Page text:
Not much is known about the history of candy canes – at least, not much that is backed up by reliable historical records. But we’ll go over what we do know.
It’s interesting how candy corn has become such a Halloween staple considering, A – It’s available year-round, B – many people hate it, and C – candy corn doesn’t come individually wrapped, making it a poor choice to hand out to trick-or-treaters.
Nevertheless, millions of pounds of the sugary treat are sold every year, about three-quarters of which are around Halloween.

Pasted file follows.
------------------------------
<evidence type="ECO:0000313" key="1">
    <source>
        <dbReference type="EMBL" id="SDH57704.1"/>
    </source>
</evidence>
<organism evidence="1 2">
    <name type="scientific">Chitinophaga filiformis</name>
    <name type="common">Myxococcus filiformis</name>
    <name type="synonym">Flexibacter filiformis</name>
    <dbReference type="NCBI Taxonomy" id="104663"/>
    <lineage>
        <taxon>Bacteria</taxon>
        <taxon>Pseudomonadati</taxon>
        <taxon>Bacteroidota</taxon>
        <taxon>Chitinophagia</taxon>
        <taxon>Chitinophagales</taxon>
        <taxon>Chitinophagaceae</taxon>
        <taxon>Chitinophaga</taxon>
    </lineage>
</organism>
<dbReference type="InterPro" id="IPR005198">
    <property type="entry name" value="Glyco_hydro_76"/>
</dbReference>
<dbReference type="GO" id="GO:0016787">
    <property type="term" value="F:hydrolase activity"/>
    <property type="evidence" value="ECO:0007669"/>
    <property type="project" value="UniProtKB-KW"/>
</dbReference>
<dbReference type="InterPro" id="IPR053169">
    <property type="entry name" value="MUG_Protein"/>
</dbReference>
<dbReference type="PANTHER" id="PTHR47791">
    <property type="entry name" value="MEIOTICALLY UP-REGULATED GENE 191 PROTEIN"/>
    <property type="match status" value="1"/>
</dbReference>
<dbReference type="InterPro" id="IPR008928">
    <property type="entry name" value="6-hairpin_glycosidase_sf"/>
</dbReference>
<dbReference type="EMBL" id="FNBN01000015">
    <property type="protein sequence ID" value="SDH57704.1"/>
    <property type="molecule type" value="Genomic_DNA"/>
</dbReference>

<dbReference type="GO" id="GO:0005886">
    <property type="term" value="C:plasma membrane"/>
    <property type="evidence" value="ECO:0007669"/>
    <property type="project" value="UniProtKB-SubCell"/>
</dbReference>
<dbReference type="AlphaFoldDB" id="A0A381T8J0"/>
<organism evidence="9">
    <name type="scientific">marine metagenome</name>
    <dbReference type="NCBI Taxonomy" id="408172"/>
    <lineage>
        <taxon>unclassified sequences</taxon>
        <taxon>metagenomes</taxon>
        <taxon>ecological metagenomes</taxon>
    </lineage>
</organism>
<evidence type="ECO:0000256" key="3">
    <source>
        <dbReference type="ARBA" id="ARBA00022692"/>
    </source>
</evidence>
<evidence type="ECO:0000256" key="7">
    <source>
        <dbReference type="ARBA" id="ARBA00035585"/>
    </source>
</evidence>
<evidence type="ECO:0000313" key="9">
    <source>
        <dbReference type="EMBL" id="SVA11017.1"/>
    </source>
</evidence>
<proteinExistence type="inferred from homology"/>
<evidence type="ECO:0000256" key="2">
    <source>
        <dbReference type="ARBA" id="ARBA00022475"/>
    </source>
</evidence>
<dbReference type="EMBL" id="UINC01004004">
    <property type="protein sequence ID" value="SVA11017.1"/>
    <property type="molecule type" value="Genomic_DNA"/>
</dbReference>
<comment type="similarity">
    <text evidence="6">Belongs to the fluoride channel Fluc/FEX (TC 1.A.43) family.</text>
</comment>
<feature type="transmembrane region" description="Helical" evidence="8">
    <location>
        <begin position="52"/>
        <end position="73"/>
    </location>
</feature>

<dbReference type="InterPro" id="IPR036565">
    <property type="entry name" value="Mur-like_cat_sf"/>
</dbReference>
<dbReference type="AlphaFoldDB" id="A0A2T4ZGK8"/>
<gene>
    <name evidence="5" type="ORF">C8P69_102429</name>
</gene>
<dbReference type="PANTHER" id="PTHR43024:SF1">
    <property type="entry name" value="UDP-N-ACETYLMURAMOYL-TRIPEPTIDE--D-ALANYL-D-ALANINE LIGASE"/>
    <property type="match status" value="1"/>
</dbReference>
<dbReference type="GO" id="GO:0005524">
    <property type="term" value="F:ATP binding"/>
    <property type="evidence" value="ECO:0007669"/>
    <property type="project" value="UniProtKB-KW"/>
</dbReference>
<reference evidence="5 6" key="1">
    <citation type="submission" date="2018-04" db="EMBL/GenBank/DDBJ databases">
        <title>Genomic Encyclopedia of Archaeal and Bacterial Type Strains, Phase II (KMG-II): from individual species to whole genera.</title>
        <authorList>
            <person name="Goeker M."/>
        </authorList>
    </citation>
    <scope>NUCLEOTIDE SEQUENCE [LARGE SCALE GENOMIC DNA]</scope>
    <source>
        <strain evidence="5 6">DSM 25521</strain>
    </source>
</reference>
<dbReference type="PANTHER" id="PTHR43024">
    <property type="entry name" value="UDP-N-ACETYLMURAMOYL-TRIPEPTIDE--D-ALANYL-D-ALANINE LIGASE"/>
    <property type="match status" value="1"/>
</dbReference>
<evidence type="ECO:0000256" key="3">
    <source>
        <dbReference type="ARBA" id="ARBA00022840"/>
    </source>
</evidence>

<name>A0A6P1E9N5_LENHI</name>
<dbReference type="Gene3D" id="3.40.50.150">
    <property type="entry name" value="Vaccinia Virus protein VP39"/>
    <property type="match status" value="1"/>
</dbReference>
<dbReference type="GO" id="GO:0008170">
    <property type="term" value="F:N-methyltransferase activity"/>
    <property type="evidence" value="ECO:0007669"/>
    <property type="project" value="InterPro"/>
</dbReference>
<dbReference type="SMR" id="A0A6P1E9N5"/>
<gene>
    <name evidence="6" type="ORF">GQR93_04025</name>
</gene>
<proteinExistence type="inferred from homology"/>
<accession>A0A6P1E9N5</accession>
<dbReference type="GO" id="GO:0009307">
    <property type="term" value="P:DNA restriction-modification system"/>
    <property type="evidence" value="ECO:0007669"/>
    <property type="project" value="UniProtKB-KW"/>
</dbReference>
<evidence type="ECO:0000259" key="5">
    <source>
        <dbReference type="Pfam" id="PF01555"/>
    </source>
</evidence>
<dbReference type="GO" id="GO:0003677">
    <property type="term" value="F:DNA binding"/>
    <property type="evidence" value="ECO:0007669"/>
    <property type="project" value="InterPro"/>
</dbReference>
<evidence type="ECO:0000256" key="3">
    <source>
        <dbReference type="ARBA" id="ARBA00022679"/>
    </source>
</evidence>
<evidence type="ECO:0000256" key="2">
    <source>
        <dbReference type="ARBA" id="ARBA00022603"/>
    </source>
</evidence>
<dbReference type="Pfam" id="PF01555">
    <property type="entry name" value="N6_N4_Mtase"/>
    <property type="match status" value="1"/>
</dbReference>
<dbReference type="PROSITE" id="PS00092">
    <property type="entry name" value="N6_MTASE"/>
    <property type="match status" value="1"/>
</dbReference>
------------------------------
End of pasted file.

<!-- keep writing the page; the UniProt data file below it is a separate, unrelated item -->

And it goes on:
I didn’t realize it when I chose this topic for today’s post, but today happens to be National Candy Corn Day.
I associate salt water taffy with Cape Cod, where my parents used to buy it for me in the summer.
But, there’s another touristy East Coast spot where salt water taffy originated: the Atlantic City Boardwalk.
The history of salt water taffy is as small and sweet as the candy itself.
If you’ve been to a county fair or carnival yet this summer, you may have had this sugar-spun sweet.
Four people are said to have invented cotton candy – and two of them are dentists.